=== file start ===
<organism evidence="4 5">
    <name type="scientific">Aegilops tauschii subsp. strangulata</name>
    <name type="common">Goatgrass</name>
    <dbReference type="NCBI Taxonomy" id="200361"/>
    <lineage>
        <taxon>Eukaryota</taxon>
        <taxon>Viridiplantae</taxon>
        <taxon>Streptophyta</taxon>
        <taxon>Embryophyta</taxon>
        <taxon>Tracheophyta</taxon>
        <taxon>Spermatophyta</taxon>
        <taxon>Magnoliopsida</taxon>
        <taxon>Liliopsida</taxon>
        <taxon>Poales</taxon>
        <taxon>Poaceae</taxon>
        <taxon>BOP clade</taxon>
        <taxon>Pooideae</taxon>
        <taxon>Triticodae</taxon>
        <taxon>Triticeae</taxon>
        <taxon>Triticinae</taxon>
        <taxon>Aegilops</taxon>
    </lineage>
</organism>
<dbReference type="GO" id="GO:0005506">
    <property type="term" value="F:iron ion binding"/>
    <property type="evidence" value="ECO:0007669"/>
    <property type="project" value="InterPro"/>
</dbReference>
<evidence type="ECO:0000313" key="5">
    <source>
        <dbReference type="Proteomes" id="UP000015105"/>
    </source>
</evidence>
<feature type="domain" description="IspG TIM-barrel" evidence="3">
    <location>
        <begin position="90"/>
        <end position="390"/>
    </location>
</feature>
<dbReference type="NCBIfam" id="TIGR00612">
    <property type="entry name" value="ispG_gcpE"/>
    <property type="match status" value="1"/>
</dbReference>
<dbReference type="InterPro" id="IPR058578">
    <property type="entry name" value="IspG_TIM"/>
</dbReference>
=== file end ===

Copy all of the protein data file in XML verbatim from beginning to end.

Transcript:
<organism evidence="4 5">
    <name type="scientific">Aegilops tauschii subsp. strangulata</name>
    <name type="common">Goatgrass</name>
    <dbReference type="NCBI Taxonomy" id="200361"/>
    <lineage>
        <taxon>Eukaryota</taxon>
        <taxon>Viridiplantae</taxon>
        <taxon>Streptophyta</taxon>
        <taxon>Embryophyta</taxon>
        <taxon>Tracheophyta</taxon>
        <taxon>Spermatophyta</taxon>
        <taxon>Magnoliopsida</taxon>
        <taxon>Liliopsida</taxon>
        <taxon>Poales</taxon>
        <taxon>Poaceae</taxon>
        <taxon>BOP clade</taxon>
        <taxon>Pooideae</taxon>
        <taxon>Triticodae</taxon>
        <taxon>Triticeae</taxon>
        <taxon>Triticinae</taxon>
        <taxon>Aegilops</taxon>
    </lineage>
</organism>
<dbReference type="GO" id="GO:0005506">
    <property type="term" value="F:iron ion binding"/>
    <property type="evidence" value="ECO:0007669"/>
    <property type="project" value="InterPro"/>
</dbReference>
<evidence type="ECO:0000313" key="5">
    <source>
        <dbReference type="Proteomes" id="UP000015105"/>
    </source>
</evidence>
<feature type="domain" description="IspG TIM-barrel" evidence="3">
    <location>
        <begin position="90"/>
        <end position="390"/>
    </location>
</feature>
<dbReference type="NCBIfam" id="TIGR00612">
    <property type="entry name" value="ispG_gcpE"/>
    <property type="match status" value="1"/>
</dbReference>
<dbReference type="InterPro" id="IPR058578">
    <property type="entry name" value="IspG_TIM"/>
</dbReference>